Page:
The ground is being prepared for a new Test fast bowler. Chris Jordan is doing much of the cultivation himself with a sequence of pugnacious displays that have comprised speed, wickets and bouncers with stares to follow. Speed and wickets are essential, of course, but nothing quite completes a fast bowler like a bouncer and a stare.
There are other reliable indicators to suggest that Jordan is now the primary candidate for the third fast bowler’s place in England’s side for the first Test of the summer against Sri Lanka, which starts at Lord’s in less than a fortnight. His praises are not so much being sung as proclaimed with deliberate timing from the rooftops with a megaphone.
After Jordan took 5 for 29 to destroy Sri Lanka in the third one-day international it was perhaps easy to do. But there was a distinct element to the testimonials which made it plain that the selectors would be fools to overlook him.
Alastair Cook, the England captain, who presumably has some input into proceedings, said: “What I like about him is his attitude – he hasn’t changed at all since the first day he walked into the changing room.
“I’m sure he knows he will have some tougher times, he’s had some already in Australia like we all did, but his attitude and hunger to keep working hard, even though he’s had some success, means he keeps his feet on the ground. And he’s desperate to do well, and he’s got a hell of a lot of talent as well.”
This encomium was complemented by the squad’s fast-bowling coach, David Saker, whose opinion will probably also not be excluded from consideration. “The way he prepares for every game, the way he looks after himself, he’s the ultimate professional,” Saker said.
“He’s fantastic to work with, he always wants to get better and he is getting better every game. He’s just been fantastic. He fields really well. He bowls well and when he gets the ball in his area he hits it out of the park, so he’s been a fantastic find for us. We’ve just got to keep moving with him.”
Jordan is fulfilling the potential and aspirations that were swiftly bestowed on him when he first arrived in England. Spotted on the playing fields of his native Barbados, he was given a scholarship to Dulwich College. From there, he was recruited by Surrey.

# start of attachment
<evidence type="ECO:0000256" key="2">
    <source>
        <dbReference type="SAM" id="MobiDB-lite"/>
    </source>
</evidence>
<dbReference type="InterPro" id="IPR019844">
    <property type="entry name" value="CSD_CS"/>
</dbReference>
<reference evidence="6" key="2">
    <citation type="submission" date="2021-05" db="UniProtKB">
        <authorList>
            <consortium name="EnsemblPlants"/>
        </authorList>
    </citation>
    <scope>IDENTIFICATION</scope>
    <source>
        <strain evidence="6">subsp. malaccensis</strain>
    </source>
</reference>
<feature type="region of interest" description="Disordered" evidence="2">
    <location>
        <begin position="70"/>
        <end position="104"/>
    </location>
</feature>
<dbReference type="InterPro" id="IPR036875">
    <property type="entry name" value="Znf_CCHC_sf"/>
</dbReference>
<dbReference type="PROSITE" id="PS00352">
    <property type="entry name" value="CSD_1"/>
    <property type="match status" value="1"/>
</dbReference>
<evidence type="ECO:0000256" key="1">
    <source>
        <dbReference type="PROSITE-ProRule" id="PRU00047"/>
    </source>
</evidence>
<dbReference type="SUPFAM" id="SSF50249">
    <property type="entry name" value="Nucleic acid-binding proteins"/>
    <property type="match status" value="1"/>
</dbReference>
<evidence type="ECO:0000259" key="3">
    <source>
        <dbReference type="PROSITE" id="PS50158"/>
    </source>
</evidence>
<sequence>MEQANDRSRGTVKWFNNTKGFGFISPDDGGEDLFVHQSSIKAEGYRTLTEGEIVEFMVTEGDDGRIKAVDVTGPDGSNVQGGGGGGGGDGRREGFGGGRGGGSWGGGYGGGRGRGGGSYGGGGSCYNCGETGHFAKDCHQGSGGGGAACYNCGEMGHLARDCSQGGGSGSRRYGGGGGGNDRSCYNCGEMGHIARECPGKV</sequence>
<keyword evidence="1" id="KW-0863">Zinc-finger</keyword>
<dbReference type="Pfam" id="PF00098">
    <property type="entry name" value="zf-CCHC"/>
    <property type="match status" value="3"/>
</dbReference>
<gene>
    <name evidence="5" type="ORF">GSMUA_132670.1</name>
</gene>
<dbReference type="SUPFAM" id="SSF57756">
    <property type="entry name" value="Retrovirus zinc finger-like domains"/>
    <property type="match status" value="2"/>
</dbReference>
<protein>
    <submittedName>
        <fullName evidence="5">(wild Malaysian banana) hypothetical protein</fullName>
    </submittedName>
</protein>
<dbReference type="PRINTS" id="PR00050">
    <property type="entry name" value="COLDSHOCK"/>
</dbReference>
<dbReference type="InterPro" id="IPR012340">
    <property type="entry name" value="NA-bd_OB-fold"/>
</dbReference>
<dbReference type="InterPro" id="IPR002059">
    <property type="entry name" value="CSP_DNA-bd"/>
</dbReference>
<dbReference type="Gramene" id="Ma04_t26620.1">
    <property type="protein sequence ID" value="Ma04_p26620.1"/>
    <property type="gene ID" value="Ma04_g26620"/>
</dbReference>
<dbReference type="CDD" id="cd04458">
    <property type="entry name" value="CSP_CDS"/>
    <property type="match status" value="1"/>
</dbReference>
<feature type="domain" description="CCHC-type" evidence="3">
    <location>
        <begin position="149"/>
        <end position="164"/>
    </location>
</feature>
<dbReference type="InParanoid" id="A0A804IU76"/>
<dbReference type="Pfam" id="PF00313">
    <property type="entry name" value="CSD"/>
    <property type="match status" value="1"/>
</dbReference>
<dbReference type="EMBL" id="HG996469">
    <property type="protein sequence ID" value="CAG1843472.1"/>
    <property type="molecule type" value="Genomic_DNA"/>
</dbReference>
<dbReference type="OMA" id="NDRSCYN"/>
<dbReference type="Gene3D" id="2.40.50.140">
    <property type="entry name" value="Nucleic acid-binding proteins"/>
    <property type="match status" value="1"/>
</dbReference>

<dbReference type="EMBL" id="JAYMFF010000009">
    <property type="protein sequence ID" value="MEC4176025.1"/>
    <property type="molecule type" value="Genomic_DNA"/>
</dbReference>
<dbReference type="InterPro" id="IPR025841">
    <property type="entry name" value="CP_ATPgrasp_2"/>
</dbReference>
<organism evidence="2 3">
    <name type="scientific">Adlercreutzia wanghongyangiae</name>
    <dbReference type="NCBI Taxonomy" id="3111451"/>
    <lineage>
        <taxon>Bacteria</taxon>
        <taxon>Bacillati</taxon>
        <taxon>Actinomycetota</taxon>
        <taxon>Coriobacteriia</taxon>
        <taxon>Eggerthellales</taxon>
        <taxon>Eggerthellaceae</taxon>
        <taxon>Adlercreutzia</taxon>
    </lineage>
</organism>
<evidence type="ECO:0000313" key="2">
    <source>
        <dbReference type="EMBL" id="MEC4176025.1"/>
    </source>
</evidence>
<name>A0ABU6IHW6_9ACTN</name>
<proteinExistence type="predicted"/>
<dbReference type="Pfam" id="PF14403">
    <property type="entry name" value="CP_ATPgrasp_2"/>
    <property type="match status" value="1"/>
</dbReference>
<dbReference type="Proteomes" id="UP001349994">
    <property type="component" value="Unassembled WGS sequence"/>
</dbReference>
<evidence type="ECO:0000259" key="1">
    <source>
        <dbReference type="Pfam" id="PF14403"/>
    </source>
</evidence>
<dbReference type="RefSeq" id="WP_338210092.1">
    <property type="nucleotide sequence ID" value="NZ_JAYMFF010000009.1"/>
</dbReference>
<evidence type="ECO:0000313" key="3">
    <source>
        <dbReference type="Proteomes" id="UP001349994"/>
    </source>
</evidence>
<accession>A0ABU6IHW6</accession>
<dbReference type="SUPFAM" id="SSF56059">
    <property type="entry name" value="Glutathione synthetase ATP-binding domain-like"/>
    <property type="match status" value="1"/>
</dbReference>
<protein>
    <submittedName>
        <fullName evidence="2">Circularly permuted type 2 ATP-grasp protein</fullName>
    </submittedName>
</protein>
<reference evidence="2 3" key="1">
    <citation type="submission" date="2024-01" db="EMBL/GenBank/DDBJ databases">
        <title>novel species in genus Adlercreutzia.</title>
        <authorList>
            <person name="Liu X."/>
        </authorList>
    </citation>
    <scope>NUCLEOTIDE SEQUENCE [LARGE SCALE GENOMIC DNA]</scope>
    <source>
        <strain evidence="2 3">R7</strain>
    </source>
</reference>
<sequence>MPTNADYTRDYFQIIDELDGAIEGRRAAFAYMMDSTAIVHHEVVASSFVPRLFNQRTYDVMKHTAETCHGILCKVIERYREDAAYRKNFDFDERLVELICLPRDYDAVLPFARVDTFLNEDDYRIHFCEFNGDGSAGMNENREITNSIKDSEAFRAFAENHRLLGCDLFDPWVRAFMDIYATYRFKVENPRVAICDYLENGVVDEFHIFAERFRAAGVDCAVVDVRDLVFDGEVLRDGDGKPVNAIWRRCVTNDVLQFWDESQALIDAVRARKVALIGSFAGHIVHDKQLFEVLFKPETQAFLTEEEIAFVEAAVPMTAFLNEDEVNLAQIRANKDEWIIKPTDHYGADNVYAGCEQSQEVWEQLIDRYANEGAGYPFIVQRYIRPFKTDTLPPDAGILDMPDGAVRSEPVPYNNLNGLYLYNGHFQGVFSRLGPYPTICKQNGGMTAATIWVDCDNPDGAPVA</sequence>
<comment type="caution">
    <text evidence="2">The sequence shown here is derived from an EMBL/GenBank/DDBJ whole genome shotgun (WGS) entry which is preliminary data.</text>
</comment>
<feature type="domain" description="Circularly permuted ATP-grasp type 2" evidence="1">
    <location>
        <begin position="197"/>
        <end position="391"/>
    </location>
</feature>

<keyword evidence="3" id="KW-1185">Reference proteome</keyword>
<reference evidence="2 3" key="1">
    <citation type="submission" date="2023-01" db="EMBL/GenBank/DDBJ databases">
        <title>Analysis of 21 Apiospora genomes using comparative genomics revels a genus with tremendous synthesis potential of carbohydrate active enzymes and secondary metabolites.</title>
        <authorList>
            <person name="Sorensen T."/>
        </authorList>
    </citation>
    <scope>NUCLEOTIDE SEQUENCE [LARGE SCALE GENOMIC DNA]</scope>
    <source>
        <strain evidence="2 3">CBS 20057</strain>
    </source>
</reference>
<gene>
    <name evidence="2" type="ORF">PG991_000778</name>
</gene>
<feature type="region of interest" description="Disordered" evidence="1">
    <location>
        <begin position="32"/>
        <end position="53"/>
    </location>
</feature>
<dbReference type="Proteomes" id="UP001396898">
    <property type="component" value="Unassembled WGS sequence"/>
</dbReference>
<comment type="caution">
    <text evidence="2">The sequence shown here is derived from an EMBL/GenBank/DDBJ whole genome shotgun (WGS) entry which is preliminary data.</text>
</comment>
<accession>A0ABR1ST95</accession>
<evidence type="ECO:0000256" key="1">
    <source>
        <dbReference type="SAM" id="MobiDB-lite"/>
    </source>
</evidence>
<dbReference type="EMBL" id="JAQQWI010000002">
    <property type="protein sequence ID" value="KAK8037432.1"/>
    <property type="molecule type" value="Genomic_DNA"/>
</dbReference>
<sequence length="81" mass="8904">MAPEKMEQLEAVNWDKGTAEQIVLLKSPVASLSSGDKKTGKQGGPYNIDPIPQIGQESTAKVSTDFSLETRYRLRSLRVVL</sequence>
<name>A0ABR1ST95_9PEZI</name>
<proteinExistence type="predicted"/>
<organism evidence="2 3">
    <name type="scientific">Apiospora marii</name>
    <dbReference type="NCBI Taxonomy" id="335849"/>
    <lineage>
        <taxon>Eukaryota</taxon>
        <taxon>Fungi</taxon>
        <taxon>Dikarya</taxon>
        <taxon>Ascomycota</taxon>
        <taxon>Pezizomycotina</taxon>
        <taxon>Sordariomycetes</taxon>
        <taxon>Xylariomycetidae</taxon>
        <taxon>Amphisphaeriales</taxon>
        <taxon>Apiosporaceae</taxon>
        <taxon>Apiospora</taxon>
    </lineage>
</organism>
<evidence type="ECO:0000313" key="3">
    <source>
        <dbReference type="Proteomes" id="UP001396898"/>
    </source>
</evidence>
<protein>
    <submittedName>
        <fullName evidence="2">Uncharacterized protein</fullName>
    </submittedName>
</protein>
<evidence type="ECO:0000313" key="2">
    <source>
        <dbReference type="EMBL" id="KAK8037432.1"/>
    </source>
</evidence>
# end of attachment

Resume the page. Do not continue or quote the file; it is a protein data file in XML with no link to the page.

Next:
This is Jordan’s eighth season as a professional in England and any lingering discomfort about his not representing West Indies, who need every player they can recruit, is largely dispelled by his stated ease with the turn of events. Still, it would not do to think that scouts from these shores are pitching camps on Caribbean beaches to lure indigenous talent with public-school places and the prospect of sporting careers.
Word spread quickly about the new kid’s talent. An impressive start, however, was followed by a long period of injury, introspection and underachievement. Moving to Sussex last summer appeared to rejuvenate him.
He took 61 first-class wickets at 28.18 instead of 15 at 39.93, as he had the previous season. Something clicked at Hove that had eluded him at The Kia Oval. By the end of the summer, England picked him for their one-day side. He has now taken 19 wickets in 11 matches and, as both Cook and Saker indicated, he has flourished.
Jordan shares something with another newcomer, Ben Stokes. He is bristling with intent and ready to let the opposition know it. At Durham last Sunday, he was given a noisy welcome by the Sri Lankans when he went out to bat. The thought occurred that the tourists might have been put up to it by Chris Adams, their batting consultant on the trip, who was Surrey’s director of cricket in Jordan’s time at the county.
Perhaps Sri Lanka thought he was susceptible to a touch of chirping, perhaps they were still cross after Jordan carted their bowlers for 38 from 13 balls at The Oval four days earlier. Whatever it was, Jordan likes being in amongst it all. He does not appear to say much but he has a mean way of looking at batsmen.
Not of extreme pace, he is quick enough to hurry the most accomplished and is instinctively aware of the power of the bumper and the best place for it. England will not hesitate to prepare sporting pitches for their quicker bowlers this summer, with Sri Lanka to be followed by India. The selection of four fast bowlers will be animatedly discussed.
Recent companions of Jimmy Anderson and Stuart Broad (who is still too short of fitness and games to be a shoo-in) have been Steve Finn, Chris Tremlett, Tim Bresnan, Chris Woakes and Boyd Rankin. A week on Sunday, when James Whitaker announces his first side as the new national selector, Jordan will be next on the bill.Reuse content